Image Credit: Syndey Byrd
The Neville Brothers
Image Credit: Syndey Byrd
By Ben Sandmel
From 1977 to 2013, the Neville brothers banded together to form one of the best-known and most musically adventurous groups to ever emerge from the New Orleans R&B scene. In addition to rhythm & blues, the music made by Art (born 1937), Charles (born 1938), Aaron (born 1941) and Cyril (born 1948) seamlessly overlapped, to a considerable degree, with Mardi Gras Indian chants and funk. Jazz, gospel, pop/rock and doo-wop factored in as well.
The brothers grew up surrounded by music. They learned Mardi Gras Indian chants from their uncle, George Landry, who was also known Big Chief Jolly of the Wild Tchoupitoulas tribe. The great R&B singer Smiley Lewis was a close family friend. A combination of records, radio, and live performances by the likes of Professor Longhair, Fats Domino, Tommy Ridgley and many others made New Orleans R&B a ubiquitous presence. The brothers grew up and sang with other young R&B musicians who would become professionals. Gospel music was close at hand at Sunlight Baptist Church when the family lived in uptown New Orleans on Valence Street. During their years as residents of the Calliope housing development across town, gospel music literally poured out from the nearby Two Wing Temple. The presiding pastor, Elder Utah Smith, would plug his electric guitar into an amplifier with an extra-long cord and when the spirit moved him, Smith would play outside in the street.
Art Neville, the eldest brother, came to the family band with an already impressive resumé as an accomplished keyboardist and an evocative crooner. In 1954, still a teenager, he sang lead on the Hawketts’ “Mardi Gras Mambo,” an Afro-Caribbean romp, a la Professor Longhair. Sixty years later, at this writing, this song remains a beloved Carnival-season anthem in New Orleans. Neville also made brilliant R&B records as a solo artist, including “Cha-Dooky-Doo,” (1958) and “All These Things” (1962); the latter is a timeless slow-dance favorite. In the late ‘60s Art Neville founded the seminal funk band The Meters, resulting in such instrumental hits as “Cissy Strut” (1969) and “Look-ka Py Py” (1970), as well as “Hey Pocky A-Way” (1974), a modern adaptation of Mardi Gras Indian chants. The Meters also worked as A-list studio musicians for the famed New Orleans producer Allen Toussaint. The group played on hits including Dr. John’s “Right Place, Wrong Time” and Paul McCartney’s “Listen To What The Man Said,” among many others. Charles Neville, a saxophonist and veteran of the blues and R&B circuit – including the last days of the venerable Rabbit’s Foot Minstrels – also brought the band a jazz sensibility and a focus on Eastern philosophy. Charles said, “the spiritual side of the Neville Brothers’ music is the expression of the God energy on each of us. When we combine our individual energy to do what we do together, it turns into something bigger, and that’s what we refer to in album titles like Family Groove.”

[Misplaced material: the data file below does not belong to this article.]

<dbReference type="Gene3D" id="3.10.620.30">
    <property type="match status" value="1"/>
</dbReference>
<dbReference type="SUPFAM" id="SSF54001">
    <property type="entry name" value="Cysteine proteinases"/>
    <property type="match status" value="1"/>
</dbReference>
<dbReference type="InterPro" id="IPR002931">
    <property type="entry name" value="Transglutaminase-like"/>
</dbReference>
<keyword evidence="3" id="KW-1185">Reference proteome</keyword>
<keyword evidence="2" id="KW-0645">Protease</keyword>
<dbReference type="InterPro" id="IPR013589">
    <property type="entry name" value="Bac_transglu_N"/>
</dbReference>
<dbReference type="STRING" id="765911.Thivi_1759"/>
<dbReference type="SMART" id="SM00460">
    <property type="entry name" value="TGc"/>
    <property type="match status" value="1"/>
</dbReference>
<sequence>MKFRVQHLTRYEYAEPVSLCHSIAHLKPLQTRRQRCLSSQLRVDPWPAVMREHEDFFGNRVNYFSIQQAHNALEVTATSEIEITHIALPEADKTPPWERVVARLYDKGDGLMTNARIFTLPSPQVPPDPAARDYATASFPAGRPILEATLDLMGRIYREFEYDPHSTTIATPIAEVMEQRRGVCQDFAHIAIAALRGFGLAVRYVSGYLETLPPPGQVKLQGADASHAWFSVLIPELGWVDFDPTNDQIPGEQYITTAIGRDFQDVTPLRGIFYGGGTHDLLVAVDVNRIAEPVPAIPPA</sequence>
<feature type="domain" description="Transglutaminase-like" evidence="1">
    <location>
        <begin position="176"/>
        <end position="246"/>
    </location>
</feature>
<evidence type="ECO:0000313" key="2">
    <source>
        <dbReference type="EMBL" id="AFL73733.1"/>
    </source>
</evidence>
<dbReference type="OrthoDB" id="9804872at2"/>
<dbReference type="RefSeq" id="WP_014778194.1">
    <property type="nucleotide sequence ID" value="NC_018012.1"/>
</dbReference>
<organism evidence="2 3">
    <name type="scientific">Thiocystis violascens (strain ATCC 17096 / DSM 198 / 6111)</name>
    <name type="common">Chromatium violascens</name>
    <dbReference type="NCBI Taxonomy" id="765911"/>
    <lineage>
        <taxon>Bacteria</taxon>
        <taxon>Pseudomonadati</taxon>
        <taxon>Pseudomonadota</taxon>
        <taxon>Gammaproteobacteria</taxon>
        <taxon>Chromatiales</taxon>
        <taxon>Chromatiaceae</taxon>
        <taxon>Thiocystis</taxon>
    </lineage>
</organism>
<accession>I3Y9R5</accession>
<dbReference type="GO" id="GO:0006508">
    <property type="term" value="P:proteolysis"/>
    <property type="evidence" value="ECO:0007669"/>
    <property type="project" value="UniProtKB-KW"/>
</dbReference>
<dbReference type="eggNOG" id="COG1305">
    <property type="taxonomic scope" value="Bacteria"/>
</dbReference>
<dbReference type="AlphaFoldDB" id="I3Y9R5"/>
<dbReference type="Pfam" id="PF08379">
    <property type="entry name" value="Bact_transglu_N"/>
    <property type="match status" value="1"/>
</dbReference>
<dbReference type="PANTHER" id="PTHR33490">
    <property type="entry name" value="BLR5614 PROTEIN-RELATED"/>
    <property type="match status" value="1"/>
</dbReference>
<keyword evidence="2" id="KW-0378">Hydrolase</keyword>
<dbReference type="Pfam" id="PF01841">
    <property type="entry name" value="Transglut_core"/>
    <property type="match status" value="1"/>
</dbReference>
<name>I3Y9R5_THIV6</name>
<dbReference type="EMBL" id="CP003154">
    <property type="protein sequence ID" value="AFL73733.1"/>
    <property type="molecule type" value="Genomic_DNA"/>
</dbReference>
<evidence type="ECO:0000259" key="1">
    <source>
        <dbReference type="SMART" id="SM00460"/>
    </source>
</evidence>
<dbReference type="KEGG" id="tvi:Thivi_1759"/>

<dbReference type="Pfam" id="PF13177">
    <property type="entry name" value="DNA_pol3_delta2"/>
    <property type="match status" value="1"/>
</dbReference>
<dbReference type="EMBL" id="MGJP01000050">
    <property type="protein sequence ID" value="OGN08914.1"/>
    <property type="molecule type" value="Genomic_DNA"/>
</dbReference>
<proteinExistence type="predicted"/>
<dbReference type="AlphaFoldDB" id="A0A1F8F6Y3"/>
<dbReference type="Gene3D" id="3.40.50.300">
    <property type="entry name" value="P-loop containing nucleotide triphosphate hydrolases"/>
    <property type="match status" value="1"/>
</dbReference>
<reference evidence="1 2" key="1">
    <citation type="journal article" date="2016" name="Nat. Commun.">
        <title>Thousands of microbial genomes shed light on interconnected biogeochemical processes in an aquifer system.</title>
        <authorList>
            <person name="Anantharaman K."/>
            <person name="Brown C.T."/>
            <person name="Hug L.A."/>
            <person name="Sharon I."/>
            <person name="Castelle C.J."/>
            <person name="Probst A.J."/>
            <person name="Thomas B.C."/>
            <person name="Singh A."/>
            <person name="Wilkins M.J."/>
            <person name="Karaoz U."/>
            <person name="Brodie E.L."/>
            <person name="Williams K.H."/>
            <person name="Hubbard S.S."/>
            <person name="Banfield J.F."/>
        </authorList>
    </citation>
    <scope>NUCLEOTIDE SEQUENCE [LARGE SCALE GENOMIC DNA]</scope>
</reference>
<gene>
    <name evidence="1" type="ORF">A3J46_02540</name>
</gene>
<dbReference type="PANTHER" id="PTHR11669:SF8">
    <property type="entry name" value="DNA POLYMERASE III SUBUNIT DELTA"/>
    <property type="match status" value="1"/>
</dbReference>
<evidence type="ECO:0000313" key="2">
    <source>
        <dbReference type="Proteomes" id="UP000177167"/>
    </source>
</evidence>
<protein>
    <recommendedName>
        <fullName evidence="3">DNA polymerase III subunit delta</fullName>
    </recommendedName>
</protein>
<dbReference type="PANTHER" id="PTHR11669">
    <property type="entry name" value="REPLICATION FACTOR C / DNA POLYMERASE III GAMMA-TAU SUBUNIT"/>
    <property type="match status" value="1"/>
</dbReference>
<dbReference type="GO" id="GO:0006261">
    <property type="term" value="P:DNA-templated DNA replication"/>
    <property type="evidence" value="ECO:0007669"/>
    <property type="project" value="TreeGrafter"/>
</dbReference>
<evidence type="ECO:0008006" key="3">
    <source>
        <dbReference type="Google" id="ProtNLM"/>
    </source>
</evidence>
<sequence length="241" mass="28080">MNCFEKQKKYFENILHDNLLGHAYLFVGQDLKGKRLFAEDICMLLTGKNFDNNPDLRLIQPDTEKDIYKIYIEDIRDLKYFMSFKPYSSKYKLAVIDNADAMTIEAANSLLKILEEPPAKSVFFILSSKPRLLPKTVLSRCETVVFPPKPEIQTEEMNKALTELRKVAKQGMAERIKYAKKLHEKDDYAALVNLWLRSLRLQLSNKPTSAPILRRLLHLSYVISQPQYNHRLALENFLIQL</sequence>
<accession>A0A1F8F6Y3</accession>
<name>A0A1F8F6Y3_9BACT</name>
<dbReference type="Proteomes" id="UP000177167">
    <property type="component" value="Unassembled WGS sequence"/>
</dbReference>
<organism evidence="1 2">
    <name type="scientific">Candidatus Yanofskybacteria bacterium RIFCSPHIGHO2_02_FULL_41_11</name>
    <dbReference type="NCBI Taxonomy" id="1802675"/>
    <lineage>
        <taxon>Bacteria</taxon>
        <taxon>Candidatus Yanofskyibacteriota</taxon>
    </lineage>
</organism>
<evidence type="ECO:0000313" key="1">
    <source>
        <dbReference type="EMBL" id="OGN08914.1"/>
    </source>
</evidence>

Aaron Neville came to the group with an established reputation as a deeply affecting singer. Aaron’s distinctive voice and vocal style, simultaneously sensual and ethereal, employed an understated sense of phrasing that paradoxically soared to dramatic, quavering, falsetto flourishes. Aaron’s regional hits included “Let’s Live” (1961) and “Wrong Number” (1963). “Tell It Like Is,” released in 1966, hit number-one on the national R&B charts and number-two on the national pop charts in 1967. When Aaron teamed up with his brothers in 1977, his career had receded to the local-artist level.
Cyril, the youngest brother, also an alumnus of the Meters, contributed fiery vocals and percussion work as well as strong political views. The latter were expressed on such original songs as “Sister Rosa,” a tribute to civil rights pioneer Rosa Parks.
Cyril said, “I was seven years old when Sister Rosa Parks refused to give up her seat, which started the bus boycott in Montgomery, Alabama [1955 – ’56.]… I was in the Civil Rights Movement. I was a Black Panther… One of my driving forces in life is to dispel all the negative myths that are perpetuated about black males.”